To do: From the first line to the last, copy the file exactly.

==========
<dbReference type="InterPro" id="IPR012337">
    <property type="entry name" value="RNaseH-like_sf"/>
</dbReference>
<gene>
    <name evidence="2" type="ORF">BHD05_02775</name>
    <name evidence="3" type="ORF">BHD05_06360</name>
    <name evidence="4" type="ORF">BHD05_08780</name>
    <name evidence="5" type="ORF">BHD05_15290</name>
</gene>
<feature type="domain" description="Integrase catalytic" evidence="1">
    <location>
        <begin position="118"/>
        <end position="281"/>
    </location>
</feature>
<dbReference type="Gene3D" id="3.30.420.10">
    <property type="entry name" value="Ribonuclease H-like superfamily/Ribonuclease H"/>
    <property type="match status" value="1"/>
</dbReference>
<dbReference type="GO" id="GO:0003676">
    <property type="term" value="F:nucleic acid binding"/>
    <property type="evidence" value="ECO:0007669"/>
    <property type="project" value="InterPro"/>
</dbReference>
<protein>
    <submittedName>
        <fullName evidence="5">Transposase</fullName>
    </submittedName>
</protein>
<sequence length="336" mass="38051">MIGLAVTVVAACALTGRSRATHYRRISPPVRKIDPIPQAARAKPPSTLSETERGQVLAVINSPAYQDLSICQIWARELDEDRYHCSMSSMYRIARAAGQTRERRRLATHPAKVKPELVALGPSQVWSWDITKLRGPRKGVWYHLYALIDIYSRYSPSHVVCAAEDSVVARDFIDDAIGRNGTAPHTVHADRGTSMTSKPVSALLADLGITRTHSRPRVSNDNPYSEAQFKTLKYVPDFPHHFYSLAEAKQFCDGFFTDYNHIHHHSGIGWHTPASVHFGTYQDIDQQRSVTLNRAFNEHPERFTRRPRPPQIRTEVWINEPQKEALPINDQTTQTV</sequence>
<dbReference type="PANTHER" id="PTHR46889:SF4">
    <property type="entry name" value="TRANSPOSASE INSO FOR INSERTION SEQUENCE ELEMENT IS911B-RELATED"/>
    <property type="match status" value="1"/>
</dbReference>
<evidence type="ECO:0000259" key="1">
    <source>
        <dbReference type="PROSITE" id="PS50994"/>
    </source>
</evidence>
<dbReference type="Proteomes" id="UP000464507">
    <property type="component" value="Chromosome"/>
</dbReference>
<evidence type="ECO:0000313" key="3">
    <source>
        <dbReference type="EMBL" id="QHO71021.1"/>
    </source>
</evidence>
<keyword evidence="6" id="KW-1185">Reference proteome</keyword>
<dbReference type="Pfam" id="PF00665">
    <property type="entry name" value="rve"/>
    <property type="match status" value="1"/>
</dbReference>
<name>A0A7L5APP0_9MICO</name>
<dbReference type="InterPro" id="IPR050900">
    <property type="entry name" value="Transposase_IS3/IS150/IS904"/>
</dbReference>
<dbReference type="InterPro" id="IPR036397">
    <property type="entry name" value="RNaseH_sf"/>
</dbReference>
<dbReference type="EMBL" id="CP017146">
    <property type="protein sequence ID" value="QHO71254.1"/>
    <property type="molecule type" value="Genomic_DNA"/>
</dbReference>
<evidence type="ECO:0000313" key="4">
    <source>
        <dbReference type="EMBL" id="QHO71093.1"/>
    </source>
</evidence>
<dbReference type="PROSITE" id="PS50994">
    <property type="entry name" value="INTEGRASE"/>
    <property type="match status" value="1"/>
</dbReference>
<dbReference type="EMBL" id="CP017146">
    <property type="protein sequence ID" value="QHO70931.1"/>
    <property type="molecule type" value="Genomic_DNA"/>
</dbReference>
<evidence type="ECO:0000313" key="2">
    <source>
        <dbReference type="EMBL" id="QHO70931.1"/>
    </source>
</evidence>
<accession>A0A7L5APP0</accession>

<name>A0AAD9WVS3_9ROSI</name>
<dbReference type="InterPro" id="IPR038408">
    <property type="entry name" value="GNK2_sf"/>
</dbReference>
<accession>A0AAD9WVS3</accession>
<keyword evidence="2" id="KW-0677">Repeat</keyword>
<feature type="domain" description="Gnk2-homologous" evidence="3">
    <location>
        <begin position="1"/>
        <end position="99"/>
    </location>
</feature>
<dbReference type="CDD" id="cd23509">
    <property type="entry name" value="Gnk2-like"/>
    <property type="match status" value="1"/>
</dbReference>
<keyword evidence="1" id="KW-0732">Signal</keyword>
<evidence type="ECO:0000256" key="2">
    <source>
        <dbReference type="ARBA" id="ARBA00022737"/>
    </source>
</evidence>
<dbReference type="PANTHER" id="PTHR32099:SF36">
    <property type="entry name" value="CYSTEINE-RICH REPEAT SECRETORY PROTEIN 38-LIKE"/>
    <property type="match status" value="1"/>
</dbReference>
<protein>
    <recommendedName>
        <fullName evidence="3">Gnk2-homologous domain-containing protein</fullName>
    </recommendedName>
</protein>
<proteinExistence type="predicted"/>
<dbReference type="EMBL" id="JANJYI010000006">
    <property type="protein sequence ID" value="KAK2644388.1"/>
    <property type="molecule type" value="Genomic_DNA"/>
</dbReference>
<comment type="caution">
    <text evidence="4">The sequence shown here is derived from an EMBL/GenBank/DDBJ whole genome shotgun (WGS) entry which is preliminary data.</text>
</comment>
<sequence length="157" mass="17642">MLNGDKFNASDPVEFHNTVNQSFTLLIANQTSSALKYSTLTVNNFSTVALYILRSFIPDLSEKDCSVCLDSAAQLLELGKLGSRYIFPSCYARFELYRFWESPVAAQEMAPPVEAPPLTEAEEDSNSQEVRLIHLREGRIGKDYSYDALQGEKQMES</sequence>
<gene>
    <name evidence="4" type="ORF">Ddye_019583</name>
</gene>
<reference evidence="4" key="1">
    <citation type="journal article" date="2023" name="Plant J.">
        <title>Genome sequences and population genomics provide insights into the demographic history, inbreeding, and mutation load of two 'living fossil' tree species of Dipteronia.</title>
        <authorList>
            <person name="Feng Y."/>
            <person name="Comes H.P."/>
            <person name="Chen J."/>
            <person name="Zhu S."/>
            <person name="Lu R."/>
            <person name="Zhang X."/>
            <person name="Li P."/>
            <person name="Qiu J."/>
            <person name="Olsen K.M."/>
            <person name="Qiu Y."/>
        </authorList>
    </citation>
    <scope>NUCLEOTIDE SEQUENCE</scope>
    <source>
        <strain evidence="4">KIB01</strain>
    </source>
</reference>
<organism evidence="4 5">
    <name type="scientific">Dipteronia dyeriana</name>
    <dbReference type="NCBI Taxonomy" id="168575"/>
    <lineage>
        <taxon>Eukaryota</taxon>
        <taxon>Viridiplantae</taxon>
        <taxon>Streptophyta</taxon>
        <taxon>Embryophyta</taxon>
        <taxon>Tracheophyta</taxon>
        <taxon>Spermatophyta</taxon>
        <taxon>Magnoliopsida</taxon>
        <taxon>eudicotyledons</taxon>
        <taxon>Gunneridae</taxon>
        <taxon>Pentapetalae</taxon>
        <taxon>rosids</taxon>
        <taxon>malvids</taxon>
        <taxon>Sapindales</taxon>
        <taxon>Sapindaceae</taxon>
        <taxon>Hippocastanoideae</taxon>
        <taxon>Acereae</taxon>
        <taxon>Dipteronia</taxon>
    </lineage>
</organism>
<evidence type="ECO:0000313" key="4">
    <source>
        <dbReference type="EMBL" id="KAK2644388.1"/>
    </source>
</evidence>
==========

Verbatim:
<dbReference type="InterPro" id="IPR012337">
    <property type="entry name" value="RNaseH-like_sf"/>
</dbReference>
<gene>
    <name evidence="2" type="ORF">BHD05_02775</name>
    <name evidence="3" type="ORF">BHD05_06360</name>
    <name evidence="4" type="ORF">BHD05_08780</name>
    <name evidence="5" type="ORF">BHD05_15290</name>
</gene>
<feature type="domain" description="Integrase catalytic" evidence="1">
    <location>
        <begin position="118"/>
        <end position="281"/>
    </location>
</feature>
<dbReference type="Gene3D" id="3.30.420.10">
    <property type="entry name" value="Ribonuclease H-like superfamily/Ribonuclease H"/>
    <property type="match status" value="1"/>
</dbReference>
<dbReference type="GO" id="GO:0003676">
    <property type="term" value="F:nucleic acid binding"/>
    <property type="evidence" value="ECO:0007669"/>
    <property type="project" value="InterPro"/>
</dbReference>
<protein>
    <submittedName>
        <fullName evidence="5">Transposase</fullName>
    </submittedName>
</protein>
<sequence length="336" mass="38051">MIGLAVTVVAACALTGRSRATHYRRISPPVRKIDPIPQAARAKPPSTLSETERGQVLAVINSPAYQDLSICQIWARELDEDRYHCSMSSMYRIARAAGQTRERRRLATHPAKVKPELVALGPSQVWSWDITKLRGPRKGVWYHLYALIDIYSRYSPSHVVCAAEDSVVARDFIDDAIGRNGTAPHTVHADRGTSMTSKPVSALLADLGITRTHSRPRVSNDNPYSEAQFKTLKYVPDFPHHFYSLAEAKQFCDGFFTDYNHIHHHSGIGWHTPASVHFGTYQDIDQQRSVTLNRAFNEHPERFTRRPRPPQIRTEVWINEPQKEALPINDQTTQTV</sequence>
<dbReference type="PANTHER" id="PTHR46889:SF4">
    <property type="entry name" value="TRANSPOSASE INSO FOR INSERTION SEQUENCE ELEMENT IS911B-RELATED"/>
    <property type="match status" value="1"/>
</dbReference>
<evidence type="ECO:0000259" key="1">
    <source>
        <dbReference type="PROSITE" id="PS50994"/>
    </source>
</evidence>
<dbReference type="Proteomes" id="UP000464507">
    <property type="component" value="Chromosome"/>
</dbReference>
<evidence type="ECO:0000313" key="3">
    <source>
        <dbReference type="EMBL" id="QHO71021.1"/>
    </source>
</evidence>
<keyword evidence="6" id="KW-1185">Reference proteome</keyword>
<dbReference type="Pfam" id="PF00665">
    <property type="entry name" value="rve"/>
    <property type="match status" value="1"/>
</dbReference>
<name>A0A7L5APP0_9MICO</name>
<dbReference type="InterPro" id="IPR050900">
    <property type="entry name" value="Transposase_IS3/IS150/IS904"/>
</dbReference>
<dbReference type="InterPro" id="IPR036397">
    <property type="entry name" value="RNaseH_sf"/>
</dbReference>
<dbReference type="EMBL" id="CP017146">
    <property type="protein sequence ID" value="QHO71254.1"/>
    <property type="molecule type" value="Genomic_DNA"/>
</dbReference>
<evidence type="ECO:0000313" key="4">
    <source>
        <dbReference type="EMBL" id="QHO71093.1"/>
    </source>
</evidence>
<dbReference type="PROSITE" id="PS50994">
    <property type="entry name" value="INTEGRASE"/>
    <property type="match status" value="1"/>
</dbReference>
<dbReference type="EMBL" id="CP017146">
    <property type="protein sequence ID" value="QHO70931.1"/>
    <property type="molecule type" value="Genomic_DNA"/>
</dbReference>
<evidence type="ECO:0000313" key="2">
    <source>
        <dbReference type="EMBL" id="QHO70931.1"/>
    </source>
</evidence>
<accession>A0A7L5APP0</accession>

<name>A0AAD9WVS3_9ROSI</name>
<dbReference type="InterPro" id="IPR038408">
    <property type="entry name" value="GNK2_sf"/>
</dbReference>
<accession>A0AAD9WVS3</accession>
<keyword evidence="2" id="KW-0677">Repeat</keyword>
<feature type="domain" description="Gnk2-homologous" evidence="3">
    <location>
        <begin position="1"/>
        <end position="99"/>
    </location>
</feature>
<dbReference type="CDD" id="cd23509">
    <property type="entry name" value="Gnk2-like"/>
    <property type="match status" value="1"/>
</dbReference>
<keyword evidence="1" id="KW-0732">Signal</keyword>
<evidence type="ECO:0000256" key="2">
    <source>
        <dbReference type="ARBA" id="ARBA00022737"/>
    </source>
</evidence>
<dbReference type="PANTHER" id="PTHR32099:SF36">
    <property type="entry name" value="CYSTEINE-RICH REPEAT SECRETORY PROTEIN 38-LIKE"/>
    <property type="match status" value="1"/>
</dbReference>
<protein>
    <recommendedName>
        <fullName evidence="3">Gnk2-homologous domain-containing protein</fullName>
    </recommendedName>
</protein>
<proteinExistence type="predicted"/>
<dbReference type="EMBL" id="JANJYI010000006">
    <property type="protein sequence ID" value="KAK2644388.1"/>
    <property type="molecule type" value="Genomic_DNA"/>
</dbReference>
<comment type="caution">
    <text evidence="4">The sequence shown here is derived from an EMBL/GenBank/DDBJ whole genome shotgun (WGS) entry which is preliminary data.</text>
</comment>
<sequence length="157" mass="17642">MLNGDKFNASDPVEFHNTVNQSFTLLIANQTSSALKYSTLTVNNFSTVALYILRSFIPDLSEKDCSVCLDSAAQLLELGKLGSRYIFPSCYARFELYRFWESPVAAQEMAPPVEAPPLTEAEEDSNSQEVRLIHLREGRIGKDYSYDALQGEKQMES</sequence>
<gene>
    <name evidence="4" type="ORF">Ddye_019583</name>
</gene>
<reference evidence="4" key="1">
    <citation type="journal article" date="2023" name="Plant J.">
        <title>Genome sequences and population genomics provide insights into the demographic history, inbreeding, and mutation load of two 'living fossil' tree species of Dipteronia.</title>
        <authorList>
            <person name="Feng Y."/>
            <person name="Comes H.P."/>
            <person name="Chen J."/>
            <person name="Zhu S."/>
            <person name="Lu R."/>
            <person name="Zhang X."/>
            <person name="Li P."/>
            <person name="Qiu J."/>
            <person name="Olsen K.M."/>
            <person name="Qiu Y."/>
        </authorList>
    </citation>
    <scope>NUCLEOTIDE SEQUENCE</scope>
    <source>
        <strain evidence="4">KIB01</strain>
    </source>
</reference>
<organism evidence="4 5">
    <name type="scientific">Dipteronia dyeriana</name>
    <dbReference type="NCBI Taxonomy" id="168575"/>
    <lineage>
        <taxon>Eukaryota</taxon>
        <taxon>Viridiplantae</taxon>
        <taxon>Streptophyta</taxon>
        <taxon>Embryophyta</taxon>
        <taxon>Tracheophyta</taxon>
        <taxon>Spermatophyta</taxon>
        <taxon>Magnoliopsida</taxon>
        <taxon>eudicotyledons</taxon>
        <taxon>Gunneridae</taxon>
        <taxon>Pentapetalae</taxon>
        <taxon>rosids</taxon>
        <taxon>malvids</taxon>
        <taxon>Sapindales</taxon>
        <taxon>Sapindaceae</taxon>
        <taxon>Hippocastanoideae</taxon>
        <taxon>Acereae</taxon>
        <taxon>Dipteronia</taxon>
    </lineage>
</organism>
<evidence type="ECO:0000313" key="4">
    <source>
        <dbReference type="EMBL" id="KAK2644388.1"/>
    </source>
</evidence>